The first time I went to New york my dad was supposed to pick me up at the airport. He got frustrated and angry due to a miscommunication, so I told him not to come get me and left the airport. After one night in a hotel and a bus to Grand Central Station I had maybe a dollar in my pocket.
What I did have was an address for an infoshop cut from the list on the back of some newsletter for me before I left. It didn’t take me long to realize that streets in New York aren’t numbered the same as in Portland, but I made it. Walking in right at closing with a 2 year old on a skateboard, on a pile of stuff in a stroller, with little bags hanging off the side I was immediately asked by the woman working, “You need a place to stay don’t you?” She took us home with her that night.
The next day at the infoshop Thadeaus and two other guys were there hanging out. We quickly got to the topic of Portland. The first thing Thadeaus asked was whether I knew this or that bike punk or anarchist kid from there. I responded to one of those name with a story and he said, “you’re coming with us.”
That moment reveals a lot about what I know of Thadeaus. He creates the world around him through human connections and is ever ready to hook people up with what they need. Anytime I have a friend or friend of a friend who needs a place to stay in New York he’s always the first one to say yes, this is what I’ve got. If I or they need anything else in the city he’s always the most solid resource, this is even for people he hasn’t met.
When he took me and my then 2 year old back to the apartment the first thing I remember is a hefty bag of dumpstered vegan donuts. We were so happy! They had our favorite ones that we could never get because they were too expensive. We probably ate all of the glazed ones in the bag. We slept on the roof with a view of the city and talked about politics and friends until we fell asleep. I know that’s what we talked about partly because that’s what we always talk about and partly because I can still remember. The city was so amazing from the rooftop.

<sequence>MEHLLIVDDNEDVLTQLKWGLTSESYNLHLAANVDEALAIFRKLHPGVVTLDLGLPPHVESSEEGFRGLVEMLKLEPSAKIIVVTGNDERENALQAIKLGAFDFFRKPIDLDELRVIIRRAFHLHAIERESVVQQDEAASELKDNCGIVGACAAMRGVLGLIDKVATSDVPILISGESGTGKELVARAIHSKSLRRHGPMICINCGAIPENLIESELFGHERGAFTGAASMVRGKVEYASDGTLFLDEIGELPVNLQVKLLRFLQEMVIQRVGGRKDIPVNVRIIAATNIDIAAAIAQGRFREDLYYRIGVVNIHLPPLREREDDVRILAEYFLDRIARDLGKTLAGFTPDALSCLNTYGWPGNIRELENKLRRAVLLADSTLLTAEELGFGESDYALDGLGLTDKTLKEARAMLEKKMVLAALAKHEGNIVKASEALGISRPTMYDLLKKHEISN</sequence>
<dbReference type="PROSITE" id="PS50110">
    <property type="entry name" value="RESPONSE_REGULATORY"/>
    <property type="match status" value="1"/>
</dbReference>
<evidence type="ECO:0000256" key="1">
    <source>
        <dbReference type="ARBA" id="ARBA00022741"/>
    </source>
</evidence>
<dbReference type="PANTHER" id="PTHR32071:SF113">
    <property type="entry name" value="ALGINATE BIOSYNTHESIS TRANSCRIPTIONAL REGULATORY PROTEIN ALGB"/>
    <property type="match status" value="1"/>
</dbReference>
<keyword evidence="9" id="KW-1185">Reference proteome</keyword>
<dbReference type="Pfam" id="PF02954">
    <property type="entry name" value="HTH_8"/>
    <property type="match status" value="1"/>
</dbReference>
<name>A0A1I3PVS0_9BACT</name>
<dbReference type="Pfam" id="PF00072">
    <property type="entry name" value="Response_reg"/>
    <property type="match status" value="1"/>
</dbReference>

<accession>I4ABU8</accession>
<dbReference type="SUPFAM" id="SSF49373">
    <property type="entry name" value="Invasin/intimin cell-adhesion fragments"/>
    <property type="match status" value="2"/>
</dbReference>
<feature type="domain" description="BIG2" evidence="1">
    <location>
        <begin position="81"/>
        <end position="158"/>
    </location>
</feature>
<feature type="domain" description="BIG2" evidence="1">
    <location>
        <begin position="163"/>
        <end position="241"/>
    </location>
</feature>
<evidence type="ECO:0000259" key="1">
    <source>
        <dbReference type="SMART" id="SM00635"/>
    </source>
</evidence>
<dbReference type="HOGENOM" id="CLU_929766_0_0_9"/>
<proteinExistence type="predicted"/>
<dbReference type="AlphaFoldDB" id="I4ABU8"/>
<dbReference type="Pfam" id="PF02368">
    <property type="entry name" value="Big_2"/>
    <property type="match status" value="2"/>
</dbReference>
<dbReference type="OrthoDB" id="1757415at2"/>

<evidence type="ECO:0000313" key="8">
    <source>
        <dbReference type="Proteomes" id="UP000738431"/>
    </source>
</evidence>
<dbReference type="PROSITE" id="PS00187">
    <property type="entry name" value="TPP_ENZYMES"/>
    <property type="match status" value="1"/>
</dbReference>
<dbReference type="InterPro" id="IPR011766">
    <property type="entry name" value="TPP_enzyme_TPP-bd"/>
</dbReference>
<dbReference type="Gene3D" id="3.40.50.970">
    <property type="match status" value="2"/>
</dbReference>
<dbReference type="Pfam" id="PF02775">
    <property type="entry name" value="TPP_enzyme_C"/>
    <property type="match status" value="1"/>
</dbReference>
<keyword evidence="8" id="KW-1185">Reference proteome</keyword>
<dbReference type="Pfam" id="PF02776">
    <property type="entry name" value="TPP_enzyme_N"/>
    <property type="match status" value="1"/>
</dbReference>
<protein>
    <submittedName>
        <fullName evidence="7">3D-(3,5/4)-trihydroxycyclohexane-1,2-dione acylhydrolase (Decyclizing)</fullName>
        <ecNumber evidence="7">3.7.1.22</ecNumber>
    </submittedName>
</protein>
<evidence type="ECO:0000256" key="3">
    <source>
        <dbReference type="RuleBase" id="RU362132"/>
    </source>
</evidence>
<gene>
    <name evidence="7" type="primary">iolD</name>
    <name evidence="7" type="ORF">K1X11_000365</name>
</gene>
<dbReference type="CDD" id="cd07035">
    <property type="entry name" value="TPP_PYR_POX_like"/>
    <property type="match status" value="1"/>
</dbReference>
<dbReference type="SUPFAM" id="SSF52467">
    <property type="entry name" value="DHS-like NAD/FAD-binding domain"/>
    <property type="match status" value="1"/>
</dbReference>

Things have never been weird between me and Thadeaus. This is worth pointing out because there’s little bits of weirdness between me and lots of friends, especially male friends. Less so amongst this particular loop of anarchist kids because there are conventions in place that support respect of women in a different way than in other circles. As well as just more effort towards equality and people seem to recognize the work of mothering a little better too. Even when I went and met my dad after those few days a lot of the male friends I’ve had would be weird and question me about it or show disappointment, or somehow create weird energy around it. Thadeaus has never done anything like that.
That’s probably a big part of why we’ve been friends so long. We’ve had lots of fun too! Spending all day at Kinkos printing copies of zines from Portland for New York and from New York for Portland. Visiting gardens all over the city with him explaining their history and the fight to save them. Helping the little bit bigger girl be brave in the dark underground heading into a squat. I cried when I had to leave that spot and no one would have ever taken us there or anywhere else like it if he hadn’t.
My daughter is almost thirteen now. We make a point of visiting Thadeaus anytime we go to NYC and I don’t see that stopping. Mostly that’s because real friends are the best thing ever. And also that he’s willing to put out at least as much effort as we are to meet up. He feeds and houses us and shows us the freest version of the city I can imagine. Willing to share all he has and all he knows, as far as I can tell, and was willing to do that from the very beginning even with what could have been a crazy two year old in tow.
- A. Rose